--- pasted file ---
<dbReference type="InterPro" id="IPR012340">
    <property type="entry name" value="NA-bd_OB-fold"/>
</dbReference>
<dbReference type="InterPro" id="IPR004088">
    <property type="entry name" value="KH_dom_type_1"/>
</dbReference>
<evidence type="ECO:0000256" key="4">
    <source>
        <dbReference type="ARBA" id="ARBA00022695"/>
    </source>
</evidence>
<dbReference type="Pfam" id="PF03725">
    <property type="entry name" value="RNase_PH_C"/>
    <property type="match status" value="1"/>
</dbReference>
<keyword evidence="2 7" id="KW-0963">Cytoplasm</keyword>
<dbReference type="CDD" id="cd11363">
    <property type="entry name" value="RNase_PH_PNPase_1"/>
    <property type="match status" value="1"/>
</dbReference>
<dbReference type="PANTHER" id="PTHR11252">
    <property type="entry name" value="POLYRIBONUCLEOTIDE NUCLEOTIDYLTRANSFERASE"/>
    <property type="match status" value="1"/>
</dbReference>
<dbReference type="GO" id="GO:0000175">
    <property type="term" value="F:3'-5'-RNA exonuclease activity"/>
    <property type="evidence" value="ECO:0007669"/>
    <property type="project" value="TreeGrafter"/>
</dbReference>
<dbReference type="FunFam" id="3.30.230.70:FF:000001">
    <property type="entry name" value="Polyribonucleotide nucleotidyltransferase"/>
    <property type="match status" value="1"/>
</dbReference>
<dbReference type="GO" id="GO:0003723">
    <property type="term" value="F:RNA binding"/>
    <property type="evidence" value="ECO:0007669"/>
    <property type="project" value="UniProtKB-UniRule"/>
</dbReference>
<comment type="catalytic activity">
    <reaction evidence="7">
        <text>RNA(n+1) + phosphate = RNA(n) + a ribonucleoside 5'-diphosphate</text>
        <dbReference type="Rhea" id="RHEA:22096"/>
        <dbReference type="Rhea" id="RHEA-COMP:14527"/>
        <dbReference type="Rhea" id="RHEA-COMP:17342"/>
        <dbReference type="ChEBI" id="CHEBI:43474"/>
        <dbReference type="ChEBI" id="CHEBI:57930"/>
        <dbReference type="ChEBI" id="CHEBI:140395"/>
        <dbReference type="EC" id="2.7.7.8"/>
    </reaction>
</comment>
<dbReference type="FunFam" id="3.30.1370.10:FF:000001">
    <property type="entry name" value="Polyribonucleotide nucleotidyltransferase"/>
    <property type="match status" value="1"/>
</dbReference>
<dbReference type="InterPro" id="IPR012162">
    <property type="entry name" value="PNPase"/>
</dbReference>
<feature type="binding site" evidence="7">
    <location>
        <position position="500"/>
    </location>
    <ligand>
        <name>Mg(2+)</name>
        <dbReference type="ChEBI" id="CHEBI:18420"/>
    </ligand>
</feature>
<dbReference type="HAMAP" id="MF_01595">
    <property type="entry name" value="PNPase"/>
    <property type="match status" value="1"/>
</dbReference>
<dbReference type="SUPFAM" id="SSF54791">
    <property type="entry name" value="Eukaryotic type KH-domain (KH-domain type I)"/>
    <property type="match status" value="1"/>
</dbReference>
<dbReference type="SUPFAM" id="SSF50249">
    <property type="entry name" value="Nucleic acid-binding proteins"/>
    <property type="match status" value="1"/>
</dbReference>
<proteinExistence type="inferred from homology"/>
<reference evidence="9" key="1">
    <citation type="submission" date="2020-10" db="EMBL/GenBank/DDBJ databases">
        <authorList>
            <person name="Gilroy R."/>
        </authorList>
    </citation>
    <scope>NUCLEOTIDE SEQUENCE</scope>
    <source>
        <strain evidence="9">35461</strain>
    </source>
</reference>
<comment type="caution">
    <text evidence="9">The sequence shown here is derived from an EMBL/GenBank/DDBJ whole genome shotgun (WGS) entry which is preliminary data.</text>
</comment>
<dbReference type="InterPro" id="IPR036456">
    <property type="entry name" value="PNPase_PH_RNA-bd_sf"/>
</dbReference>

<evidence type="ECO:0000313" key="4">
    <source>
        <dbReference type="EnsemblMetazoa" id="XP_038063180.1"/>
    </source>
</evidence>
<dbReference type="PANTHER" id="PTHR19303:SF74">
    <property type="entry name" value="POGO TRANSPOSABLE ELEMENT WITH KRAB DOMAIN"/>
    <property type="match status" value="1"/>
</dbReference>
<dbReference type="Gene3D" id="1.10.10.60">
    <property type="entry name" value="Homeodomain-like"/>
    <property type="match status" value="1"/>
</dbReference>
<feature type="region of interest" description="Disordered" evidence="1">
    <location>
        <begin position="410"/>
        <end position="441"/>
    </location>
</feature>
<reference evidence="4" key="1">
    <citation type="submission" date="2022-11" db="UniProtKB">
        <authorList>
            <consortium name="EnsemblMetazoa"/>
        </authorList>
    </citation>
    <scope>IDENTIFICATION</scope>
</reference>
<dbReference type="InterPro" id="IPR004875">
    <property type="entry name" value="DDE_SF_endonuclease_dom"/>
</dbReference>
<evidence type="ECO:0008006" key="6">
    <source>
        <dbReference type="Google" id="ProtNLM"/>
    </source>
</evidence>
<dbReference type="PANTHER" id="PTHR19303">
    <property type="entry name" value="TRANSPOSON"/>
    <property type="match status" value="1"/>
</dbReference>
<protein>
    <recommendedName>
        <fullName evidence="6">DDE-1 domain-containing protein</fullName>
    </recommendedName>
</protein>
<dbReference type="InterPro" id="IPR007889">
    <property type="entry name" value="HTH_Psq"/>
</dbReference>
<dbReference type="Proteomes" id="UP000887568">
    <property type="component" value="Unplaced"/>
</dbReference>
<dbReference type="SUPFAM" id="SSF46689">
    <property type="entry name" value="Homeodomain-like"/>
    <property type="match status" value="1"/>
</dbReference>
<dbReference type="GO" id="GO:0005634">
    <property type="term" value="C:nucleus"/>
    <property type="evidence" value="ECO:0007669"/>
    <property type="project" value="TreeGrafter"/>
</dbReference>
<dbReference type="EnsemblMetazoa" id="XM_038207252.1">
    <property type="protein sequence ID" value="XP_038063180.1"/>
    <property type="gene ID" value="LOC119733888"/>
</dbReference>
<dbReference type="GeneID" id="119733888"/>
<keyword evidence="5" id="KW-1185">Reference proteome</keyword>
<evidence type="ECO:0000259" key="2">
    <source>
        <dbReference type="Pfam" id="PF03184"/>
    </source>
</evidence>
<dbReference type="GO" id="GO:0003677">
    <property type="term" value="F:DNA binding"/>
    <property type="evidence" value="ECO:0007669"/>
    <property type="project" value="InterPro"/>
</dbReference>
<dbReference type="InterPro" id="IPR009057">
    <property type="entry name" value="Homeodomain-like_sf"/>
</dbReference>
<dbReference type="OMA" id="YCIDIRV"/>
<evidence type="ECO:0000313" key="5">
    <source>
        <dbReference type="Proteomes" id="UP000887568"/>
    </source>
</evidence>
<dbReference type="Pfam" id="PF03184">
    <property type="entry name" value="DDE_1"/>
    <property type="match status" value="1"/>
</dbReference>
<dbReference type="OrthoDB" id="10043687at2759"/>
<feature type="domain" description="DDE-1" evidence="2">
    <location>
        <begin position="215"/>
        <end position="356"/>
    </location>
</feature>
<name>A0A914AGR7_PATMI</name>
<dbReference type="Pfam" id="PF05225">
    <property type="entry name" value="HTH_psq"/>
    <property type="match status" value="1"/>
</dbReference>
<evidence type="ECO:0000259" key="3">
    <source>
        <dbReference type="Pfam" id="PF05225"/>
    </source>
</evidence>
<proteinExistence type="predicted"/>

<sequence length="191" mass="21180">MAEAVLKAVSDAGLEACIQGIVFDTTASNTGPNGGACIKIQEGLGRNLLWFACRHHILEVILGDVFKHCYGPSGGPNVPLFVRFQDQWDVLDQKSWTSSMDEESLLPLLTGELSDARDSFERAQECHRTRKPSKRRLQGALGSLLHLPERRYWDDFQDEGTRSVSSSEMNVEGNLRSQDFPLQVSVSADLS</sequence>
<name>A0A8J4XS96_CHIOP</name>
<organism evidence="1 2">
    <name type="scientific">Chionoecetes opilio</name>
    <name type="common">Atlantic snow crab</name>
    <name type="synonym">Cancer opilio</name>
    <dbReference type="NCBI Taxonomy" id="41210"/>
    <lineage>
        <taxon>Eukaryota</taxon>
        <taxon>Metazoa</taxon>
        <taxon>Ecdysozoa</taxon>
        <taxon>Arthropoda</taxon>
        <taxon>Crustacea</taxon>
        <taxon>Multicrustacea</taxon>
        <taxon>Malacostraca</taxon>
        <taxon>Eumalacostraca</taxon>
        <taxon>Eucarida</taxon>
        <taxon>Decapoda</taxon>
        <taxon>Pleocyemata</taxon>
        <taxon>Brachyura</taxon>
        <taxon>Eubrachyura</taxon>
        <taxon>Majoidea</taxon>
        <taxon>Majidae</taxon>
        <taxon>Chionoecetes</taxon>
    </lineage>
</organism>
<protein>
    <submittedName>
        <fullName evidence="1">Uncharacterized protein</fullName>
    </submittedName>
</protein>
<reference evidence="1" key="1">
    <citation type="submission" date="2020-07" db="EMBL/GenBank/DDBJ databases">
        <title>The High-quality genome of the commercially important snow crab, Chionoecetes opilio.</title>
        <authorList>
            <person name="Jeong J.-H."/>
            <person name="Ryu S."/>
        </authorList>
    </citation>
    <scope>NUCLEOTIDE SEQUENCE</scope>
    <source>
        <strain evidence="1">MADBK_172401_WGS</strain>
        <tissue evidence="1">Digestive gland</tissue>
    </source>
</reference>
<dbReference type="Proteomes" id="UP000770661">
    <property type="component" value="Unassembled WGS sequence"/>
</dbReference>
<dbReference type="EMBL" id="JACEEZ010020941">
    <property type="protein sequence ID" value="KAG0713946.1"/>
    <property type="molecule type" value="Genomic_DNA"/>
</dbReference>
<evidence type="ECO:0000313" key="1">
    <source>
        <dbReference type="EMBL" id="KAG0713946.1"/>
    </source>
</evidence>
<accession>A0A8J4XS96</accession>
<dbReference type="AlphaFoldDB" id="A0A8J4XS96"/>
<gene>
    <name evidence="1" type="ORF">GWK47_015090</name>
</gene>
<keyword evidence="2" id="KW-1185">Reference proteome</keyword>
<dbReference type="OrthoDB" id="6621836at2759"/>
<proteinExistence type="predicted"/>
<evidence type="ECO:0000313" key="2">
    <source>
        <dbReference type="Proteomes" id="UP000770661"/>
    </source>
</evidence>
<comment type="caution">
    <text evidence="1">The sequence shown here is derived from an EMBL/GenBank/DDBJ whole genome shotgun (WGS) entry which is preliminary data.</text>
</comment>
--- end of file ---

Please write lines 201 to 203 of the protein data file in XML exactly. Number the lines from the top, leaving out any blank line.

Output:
</evidence>
<proteinExistence type="predicted"/>

<sequence length="191" mass="21180">MAEAVLKAVSDAGLEACIQGIVFDTTASNTGPNGGACIKIQEGLGRNLLWFACRHHILEVILGDVFKHCYGPSGGPNVPLFVRFQDQWDVLDQKSWTSSMDEESLLPLLTGELSDARDSFERAQECHRTRKPSKRRLQGALGSLLHLPERRYWDDFQDEGTRSVSSSEMNVEGNLRSQDFPLQVSVSADLS</sequence>